Should you help your partner for student loan payments?

Should you help your significant other student loan payments?
Money is often the main source of contention between couples. The burden of student loan debt in a relationship certainly does not help long-term partners build wealth together. You might even have thought of helping your partner pay off student loan debt so that you can enjoy your debt together in the future.

There is some disagreement about whether it is wise for significant other people to help each other repay their student loans. Couples often want to combine finance with their partners, which may mean that they can help them pay off their debt once and for all. Others believe that finances should be separated from each other — if their partner got into debt, his or her responsibility is to get out.

Why you should help your significant other student loan repayments
As a person with student loan debt of $ 33,000, I know how burdensome the numbers can be. My husband, too, because he has more than $ 300,000 in arrears on a student loan, most of which goes to medical school.

Despite the fact that he should be almost 10 times more than me, I still feel that it is our duty to fight together. We plan to help each other fully pay off. I know that if we also work together to pay off, we will get rid of debts much faster.

In fact, helping your other significant player repay his or her student loans has financial and emotional benefits.

1. You reach your goals faster

When one or both partners in a pair have debts, it keeps them from doing what they really want to do together in life. Be it a family vacation or retirement savings, working together to overcome debt can help you quickly reach your goals in a pair, especially if one person earns a significantly higher income.
This can be a win-win: both partners can do what they like, quickly achieve mutual financial goals and move on to new phases of relationships, such as buying a home or having children.

2. You can strengthen your relationship

When two people enter into long-term relationships, it is expected that they will work together to achieve common goals. However, monetary problems are the main cause of tension for many couples and are often overlooked. Meeting a difficult conversation about how you will pay off your debts together can bring to the surface the problems associated with money and convince you to work together.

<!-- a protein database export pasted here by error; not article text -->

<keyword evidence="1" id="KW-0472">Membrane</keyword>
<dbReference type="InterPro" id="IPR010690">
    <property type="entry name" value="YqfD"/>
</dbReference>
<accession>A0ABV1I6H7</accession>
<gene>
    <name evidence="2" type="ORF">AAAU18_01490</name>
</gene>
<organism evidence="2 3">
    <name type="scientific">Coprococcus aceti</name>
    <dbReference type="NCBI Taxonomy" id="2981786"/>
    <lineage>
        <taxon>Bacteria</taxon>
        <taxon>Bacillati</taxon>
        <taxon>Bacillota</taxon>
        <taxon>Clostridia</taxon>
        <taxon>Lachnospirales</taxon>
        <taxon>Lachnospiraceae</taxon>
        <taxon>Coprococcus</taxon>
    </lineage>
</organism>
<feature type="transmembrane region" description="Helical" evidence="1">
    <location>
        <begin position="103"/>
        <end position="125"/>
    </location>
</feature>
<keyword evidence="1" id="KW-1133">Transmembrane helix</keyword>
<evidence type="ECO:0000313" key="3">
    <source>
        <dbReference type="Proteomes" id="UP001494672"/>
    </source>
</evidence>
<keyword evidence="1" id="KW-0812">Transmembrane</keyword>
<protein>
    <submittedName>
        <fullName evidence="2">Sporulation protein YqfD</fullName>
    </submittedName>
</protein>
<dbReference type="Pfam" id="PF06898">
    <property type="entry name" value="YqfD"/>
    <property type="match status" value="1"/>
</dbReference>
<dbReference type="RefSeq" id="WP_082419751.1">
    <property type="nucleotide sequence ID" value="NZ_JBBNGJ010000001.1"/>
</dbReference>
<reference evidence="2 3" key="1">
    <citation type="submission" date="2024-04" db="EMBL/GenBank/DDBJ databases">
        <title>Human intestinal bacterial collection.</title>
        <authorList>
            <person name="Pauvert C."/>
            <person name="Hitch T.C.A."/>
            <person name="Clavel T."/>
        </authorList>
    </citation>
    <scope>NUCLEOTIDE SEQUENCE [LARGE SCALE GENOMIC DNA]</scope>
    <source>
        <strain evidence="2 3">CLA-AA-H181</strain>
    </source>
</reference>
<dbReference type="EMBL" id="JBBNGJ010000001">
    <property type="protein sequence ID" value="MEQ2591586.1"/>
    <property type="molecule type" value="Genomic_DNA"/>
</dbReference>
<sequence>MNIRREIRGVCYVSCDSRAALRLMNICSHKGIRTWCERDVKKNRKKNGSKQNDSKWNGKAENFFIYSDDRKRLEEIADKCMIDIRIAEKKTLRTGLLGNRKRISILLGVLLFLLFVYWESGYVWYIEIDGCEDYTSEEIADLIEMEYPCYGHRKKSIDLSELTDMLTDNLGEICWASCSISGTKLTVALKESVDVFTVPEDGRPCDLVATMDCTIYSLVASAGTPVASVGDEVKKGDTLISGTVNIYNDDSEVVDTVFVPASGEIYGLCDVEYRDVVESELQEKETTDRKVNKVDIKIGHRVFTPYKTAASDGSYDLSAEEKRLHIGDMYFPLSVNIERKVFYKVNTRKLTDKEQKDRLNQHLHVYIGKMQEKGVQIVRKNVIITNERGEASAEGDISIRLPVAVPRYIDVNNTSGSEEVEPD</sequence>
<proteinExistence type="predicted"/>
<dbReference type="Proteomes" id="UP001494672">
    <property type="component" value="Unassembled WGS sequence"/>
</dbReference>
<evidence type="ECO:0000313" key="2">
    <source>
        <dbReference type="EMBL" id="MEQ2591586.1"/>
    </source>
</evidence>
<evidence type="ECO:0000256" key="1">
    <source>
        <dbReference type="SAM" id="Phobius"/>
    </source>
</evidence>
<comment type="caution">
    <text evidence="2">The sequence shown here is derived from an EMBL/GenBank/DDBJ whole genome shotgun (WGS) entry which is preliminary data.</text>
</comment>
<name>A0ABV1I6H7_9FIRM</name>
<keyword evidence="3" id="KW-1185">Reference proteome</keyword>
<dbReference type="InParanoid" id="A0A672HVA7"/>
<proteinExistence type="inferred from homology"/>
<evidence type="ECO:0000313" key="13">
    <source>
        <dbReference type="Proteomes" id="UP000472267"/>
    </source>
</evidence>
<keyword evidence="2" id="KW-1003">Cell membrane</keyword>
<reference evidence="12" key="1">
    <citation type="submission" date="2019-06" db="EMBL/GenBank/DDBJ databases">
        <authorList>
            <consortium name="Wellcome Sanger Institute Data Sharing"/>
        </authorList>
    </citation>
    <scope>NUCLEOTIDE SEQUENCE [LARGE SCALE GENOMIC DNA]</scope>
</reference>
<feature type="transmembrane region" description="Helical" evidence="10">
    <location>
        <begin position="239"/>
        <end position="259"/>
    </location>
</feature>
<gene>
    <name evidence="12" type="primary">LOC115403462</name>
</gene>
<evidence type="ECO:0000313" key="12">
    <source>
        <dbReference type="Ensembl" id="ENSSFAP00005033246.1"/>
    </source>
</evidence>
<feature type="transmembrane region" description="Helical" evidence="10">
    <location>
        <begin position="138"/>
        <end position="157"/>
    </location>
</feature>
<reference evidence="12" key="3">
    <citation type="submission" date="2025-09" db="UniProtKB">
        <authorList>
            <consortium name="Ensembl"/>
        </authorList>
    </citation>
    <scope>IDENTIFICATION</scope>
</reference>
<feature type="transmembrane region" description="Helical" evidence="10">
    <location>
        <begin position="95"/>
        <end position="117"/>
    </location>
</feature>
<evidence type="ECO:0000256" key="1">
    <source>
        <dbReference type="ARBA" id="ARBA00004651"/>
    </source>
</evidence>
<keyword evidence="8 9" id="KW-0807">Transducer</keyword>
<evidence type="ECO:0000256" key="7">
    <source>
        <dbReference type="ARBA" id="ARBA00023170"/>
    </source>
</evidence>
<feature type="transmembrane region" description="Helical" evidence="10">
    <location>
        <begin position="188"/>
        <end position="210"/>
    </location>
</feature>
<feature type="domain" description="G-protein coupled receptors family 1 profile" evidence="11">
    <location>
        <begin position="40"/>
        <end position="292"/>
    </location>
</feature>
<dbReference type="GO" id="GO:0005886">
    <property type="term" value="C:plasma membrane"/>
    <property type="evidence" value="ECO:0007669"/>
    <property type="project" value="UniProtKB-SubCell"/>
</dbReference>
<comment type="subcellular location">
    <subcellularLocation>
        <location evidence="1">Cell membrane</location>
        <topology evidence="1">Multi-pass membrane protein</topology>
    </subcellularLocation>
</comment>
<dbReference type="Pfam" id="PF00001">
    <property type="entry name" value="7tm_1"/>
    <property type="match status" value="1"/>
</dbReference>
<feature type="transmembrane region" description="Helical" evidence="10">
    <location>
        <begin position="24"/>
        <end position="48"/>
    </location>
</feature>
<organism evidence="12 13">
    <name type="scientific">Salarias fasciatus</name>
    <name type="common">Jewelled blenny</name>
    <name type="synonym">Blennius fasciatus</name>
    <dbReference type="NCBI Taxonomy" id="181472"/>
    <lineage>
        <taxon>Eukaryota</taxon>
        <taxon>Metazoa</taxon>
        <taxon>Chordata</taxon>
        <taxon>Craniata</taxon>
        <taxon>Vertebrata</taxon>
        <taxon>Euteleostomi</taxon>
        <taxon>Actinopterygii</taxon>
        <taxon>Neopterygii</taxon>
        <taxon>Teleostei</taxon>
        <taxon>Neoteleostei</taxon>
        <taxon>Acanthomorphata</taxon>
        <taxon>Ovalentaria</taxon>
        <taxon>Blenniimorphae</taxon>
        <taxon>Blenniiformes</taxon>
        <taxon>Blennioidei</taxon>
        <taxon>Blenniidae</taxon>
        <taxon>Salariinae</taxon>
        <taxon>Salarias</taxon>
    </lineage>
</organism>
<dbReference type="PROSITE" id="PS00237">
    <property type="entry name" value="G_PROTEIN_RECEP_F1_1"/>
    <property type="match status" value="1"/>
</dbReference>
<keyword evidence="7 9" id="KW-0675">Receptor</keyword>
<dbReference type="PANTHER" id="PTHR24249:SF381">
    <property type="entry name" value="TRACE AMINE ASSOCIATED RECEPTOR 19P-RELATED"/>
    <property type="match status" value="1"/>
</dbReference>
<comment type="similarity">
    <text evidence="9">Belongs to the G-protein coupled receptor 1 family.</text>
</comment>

It also makes it possible to achieve difficult goals together. Paying attention to expenses, investing additional income in repayment of loans and concentrating on maintaining the budget, the couple can develop a spirit of cooperation and find out what two people can achieve together.Of course, all relationships are different, and not all couples will find that helping each other in paying off student loan debt is the best choice. There are several cases in which you better allow yourself to take up the debt of your other student loans alone:

1. You support individual finances

According to a TD Bank survey, 42% of couples with joint bank accounts also maintain separate individual accounts. The biggest reason for this? Couples wanted independence and the ability to make independent decisions about personal expenses.

There is nothing wrong with keeping individual finances in a relationship. Some people feel constrained when they have to maintain a total budget with a significant other, or find that they cannot spend their own money as they please. Usually couples have separate accounts in addition to a joint account for common expenses such as mortgage payments and food.

If you are part of a couple who likes to share things, student loan debt should not be different. If you do not expect your significant friend to help you pay your credit card bills or everyday expenses, you should also not ask for help in paying off your student loan debt (and should not)

2. Your partner does not manage money well

A history of money problems is a good reason to allow your other half to handle student loan debts without your help. Bad financial decisions or lack of money management skills will not improve if you are there to help out your partner.

Instead, act as his or her biggest supporter and give advice only when asked. When it comes to achieving goals, especially those related to money, it is sometimes best to allow a poor money manager to master the hard way and hone some personal finance skills.

There are compelling reasons to help your significant friend pay off a student loan, and also stay away. Your decision should be based on how well your partner manages the money, what you agreed to, as a couple, and how much the student loan debt affects your life.

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